I also believe that our perspective is by default skewed and biased. When I was in my mid-teens, I drew things I felt were awful and unskilled, as if I unlearned everything I learned. A few years later, I was able to look at my drawings and suddenly they looked totally different to me. As I got older and progressed with my skills, I was able to stop judging myself so harshly and appreciate the things I did well. Sometimes, it's a matter of being too harsh and criticizing yourself without praising the things you did well. So maybe with your next sessions, instead of comparing it to your previous works and judging the things you didn't do so well, try to look at the work as standalone and allow some praise towards the things you did do well!

    That said, breaks are important! Just like how atheletes need to take breaks to allow their muscles to heal and grow, we need to allow ourselves some days off where we try to process what we learned and just rest. It's good to have a daily routine, but if it comes at the expense of your progress, consider adjusting your schedule so that you can take a breather between sessions.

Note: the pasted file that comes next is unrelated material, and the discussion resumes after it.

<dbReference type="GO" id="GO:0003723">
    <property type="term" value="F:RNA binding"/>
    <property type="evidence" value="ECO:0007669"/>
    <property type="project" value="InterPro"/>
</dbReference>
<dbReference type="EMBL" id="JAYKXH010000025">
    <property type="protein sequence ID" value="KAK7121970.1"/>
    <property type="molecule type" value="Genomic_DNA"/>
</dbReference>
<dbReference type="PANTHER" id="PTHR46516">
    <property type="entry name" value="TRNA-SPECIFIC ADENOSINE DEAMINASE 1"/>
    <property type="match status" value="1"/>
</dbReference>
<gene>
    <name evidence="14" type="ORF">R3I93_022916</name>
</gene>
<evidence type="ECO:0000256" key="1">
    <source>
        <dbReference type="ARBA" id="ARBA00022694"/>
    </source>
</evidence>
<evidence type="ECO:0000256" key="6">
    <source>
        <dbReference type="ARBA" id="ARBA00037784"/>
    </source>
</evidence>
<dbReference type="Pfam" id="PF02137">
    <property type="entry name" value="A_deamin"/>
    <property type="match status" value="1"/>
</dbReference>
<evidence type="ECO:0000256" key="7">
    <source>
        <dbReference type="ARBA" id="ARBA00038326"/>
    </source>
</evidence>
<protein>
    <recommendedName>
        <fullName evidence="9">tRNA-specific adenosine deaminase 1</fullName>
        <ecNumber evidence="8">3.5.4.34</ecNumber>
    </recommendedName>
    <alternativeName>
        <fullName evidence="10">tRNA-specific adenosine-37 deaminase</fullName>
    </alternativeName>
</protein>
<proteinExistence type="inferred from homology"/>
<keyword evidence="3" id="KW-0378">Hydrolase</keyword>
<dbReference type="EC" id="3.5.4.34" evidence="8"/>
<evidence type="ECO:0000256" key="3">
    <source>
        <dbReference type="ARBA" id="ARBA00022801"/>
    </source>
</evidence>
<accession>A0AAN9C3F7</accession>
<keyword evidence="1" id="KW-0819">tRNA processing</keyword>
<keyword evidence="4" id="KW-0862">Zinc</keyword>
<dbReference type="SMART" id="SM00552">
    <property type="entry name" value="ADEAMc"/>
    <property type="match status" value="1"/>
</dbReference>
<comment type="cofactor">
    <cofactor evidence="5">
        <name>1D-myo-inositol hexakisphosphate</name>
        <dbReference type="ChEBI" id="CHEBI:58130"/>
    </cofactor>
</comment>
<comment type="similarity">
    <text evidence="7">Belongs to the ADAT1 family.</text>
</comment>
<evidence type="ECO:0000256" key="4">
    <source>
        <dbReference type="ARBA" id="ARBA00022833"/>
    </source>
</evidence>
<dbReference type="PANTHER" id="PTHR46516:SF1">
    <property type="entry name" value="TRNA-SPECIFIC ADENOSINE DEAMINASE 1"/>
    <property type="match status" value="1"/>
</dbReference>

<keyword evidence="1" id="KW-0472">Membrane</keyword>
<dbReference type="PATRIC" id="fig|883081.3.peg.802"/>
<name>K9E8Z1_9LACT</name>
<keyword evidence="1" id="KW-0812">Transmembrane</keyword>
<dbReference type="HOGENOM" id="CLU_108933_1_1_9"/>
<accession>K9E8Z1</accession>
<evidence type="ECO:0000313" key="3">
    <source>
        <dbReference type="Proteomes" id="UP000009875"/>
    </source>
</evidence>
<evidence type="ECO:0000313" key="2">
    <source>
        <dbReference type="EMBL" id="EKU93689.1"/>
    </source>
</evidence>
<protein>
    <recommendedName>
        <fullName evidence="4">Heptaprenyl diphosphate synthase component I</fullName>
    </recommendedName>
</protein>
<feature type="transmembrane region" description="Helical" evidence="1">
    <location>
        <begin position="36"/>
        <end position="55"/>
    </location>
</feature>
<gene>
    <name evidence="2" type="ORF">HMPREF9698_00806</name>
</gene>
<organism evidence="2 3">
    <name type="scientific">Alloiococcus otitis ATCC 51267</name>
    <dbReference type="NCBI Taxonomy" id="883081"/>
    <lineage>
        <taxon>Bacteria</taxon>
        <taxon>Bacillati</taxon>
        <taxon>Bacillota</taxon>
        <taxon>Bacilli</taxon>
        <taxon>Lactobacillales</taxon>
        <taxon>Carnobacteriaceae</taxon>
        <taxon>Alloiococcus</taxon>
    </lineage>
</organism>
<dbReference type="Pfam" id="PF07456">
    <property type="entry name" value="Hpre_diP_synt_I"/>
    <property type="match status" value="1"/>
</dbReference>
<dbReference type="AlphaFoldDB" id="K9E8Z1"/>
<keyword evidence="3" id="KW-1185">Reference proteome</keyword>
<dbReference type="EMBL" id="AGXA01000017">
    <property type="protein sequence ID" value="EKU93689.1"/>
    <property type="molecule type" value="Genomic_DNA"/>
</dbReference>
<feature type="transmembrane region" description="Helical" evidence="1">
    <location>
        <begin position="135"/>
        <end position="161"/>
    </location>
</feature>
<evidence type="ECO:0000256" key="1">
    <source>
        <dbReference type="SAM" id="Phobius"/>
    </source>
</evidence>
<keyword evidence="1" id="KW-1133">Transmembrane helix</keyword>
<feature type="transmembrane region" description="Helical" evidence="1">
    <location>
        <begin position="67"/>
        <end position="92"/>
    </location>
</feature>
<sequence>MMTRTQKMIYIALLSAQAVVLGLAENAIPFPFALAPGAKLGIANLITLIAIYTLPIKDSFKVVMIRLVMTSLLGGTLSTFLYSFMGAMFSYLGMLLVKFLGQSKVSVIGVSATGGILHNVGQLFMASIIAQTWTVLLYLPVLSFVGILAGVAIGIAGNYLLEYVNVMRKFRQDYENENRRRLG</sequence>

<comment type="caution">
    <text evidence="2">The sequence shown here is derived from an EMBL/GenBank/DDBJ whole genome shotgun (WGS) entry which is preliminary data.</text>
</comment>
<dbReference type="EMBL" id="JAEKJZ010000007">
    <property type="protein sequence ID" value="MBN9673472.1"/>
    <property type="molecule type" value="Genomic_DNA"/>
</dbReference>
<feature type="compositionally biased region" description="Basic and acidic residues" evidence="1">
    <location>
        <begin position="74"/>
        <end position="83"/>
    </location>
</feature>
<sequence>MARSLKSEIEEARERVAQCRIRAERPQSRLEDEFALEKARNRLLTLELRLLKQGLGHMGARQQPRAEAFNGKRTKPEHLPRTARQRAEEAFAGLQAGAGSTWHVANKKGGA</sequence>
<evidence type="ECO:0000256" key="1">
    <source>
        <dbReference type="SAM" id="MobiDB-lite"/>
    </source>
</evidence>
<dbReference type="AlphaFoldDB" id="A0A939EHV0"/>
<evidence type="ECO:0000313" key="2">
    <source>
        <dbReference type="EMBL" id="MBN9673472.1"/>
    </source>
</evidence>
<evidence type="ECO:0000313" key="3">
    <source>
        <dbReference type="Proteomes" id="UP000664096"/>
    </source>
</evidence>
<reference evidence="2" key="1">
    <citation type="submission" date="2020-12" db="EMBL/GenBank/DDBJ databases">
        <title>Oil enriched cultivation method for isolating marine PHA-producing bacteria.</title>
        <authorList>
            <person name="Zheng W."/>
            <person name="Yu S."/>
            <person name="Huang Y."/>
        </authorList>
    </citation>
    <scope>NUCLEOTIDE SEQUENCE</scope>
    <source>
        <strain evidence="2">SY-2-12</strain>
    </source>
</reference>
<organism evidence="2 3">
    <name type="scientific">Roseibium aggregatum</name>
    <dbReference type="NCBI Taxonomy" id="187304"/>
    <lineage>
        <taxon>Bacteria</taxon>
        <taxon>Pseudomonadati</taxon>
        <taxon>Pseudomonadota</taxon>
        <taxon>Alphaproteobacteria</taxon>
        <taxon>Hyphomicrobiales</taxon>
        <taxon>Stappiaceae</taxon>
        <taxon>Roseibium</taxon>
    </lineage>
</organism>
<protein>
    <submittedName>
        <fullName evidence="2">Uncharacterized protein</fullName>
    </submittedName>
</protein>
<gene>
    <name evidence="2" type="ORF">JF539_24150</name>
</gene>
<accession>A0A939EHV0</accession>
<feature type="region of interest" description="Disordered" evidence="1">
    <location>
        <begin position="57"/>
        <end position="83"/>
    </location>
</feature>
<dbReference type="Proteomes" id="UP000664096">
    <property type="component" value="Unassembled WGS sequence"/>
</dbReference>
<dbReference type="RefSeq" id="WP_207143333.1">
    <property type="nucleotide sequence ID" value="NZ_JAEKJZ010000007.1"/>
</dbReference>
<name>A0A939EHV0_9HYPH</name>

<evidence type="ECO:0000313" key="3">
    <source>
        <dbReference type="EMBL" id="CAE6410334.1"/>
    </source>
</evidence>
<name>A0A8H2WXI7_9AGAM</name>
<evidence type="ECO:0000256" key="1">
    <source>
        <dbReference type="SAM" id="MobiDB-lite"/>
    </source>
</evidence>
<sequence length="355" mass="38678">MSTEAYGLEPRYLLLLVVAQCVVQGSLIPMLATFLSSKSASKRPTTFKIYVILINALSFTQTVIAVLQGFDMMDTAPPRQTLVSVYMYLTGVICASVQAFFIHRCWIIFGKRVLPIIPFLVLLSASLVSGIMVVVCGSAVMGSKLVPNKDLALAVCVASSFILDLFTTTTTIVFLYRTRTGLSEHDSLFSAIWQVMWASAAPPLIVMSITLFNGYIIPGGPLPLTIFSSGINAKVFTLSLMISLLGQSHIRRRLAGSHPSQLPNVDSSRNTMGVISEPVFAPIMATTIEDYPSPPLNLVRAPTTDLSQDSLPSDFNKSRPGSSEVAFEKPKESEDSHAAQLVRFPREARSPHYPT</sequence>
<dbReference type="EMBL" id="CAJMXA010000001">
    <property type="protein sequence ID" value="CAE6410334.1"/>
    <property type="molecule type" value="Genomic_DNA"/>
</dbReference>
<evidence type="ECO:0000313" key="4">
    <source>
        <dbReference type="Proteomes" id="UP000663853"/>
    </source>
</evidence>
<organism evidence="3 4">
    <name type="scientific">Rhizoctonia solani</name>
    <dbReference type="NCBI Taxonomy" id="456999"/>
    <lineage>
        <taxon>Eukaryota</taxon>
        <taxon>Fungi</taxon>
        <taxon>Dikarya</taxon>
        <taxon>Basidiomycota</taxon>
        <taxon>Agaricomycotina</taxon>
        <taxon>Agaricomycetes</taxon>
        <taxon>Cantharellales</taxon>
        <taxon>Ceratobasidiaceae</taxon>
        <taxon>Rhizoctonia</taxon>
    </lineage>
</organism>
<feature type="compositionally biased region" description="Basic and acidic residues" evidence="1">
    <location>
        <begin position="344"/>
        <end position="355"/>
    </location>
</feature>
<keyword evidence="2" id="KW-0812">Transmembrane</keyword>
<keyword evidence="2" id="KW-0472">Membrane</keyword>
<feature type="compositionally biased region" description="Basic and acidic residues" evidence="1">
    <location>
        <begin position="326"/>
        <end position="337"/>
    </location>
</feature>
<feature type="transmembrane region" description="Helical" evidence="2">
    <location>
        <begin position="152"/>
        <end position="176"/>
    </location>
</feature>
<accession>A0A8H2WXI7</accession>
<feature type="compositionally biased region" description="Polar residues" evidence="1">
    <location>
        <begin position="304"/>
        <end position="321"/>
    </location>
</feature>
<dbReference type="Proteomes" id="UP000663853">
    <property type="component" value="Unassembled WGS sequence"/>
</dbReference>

#26171

    Kim
    Moderator

    Sometimes, big jumps forward require unlearning less helpful or outright wrong ideas we had before, and as the brain works on rewiring things are very messy in the interim.

    Sometimes, we are just tired and need to allow ourselves the grace to not be up to our own standard 100% of the time.

    Plase don't worry too much! You are doing okay! :)

    #26172

    Great advice everyone, thanks so much! I think I started getting too finicky instead of being nice and loose like before, and I think my brain is in chaos as I am unlearning some bad habits. And so true, I shouldn't always compare to previous works but just simply ask myself if I learned anything this time or like any particular detail. Great stuff!

    #26173

    Hi there!!

    Based off of what youve said, it may also be a case of your growth in arts-based knowledge outpacing your ability to execute what you wish to create/draw at your current skill level.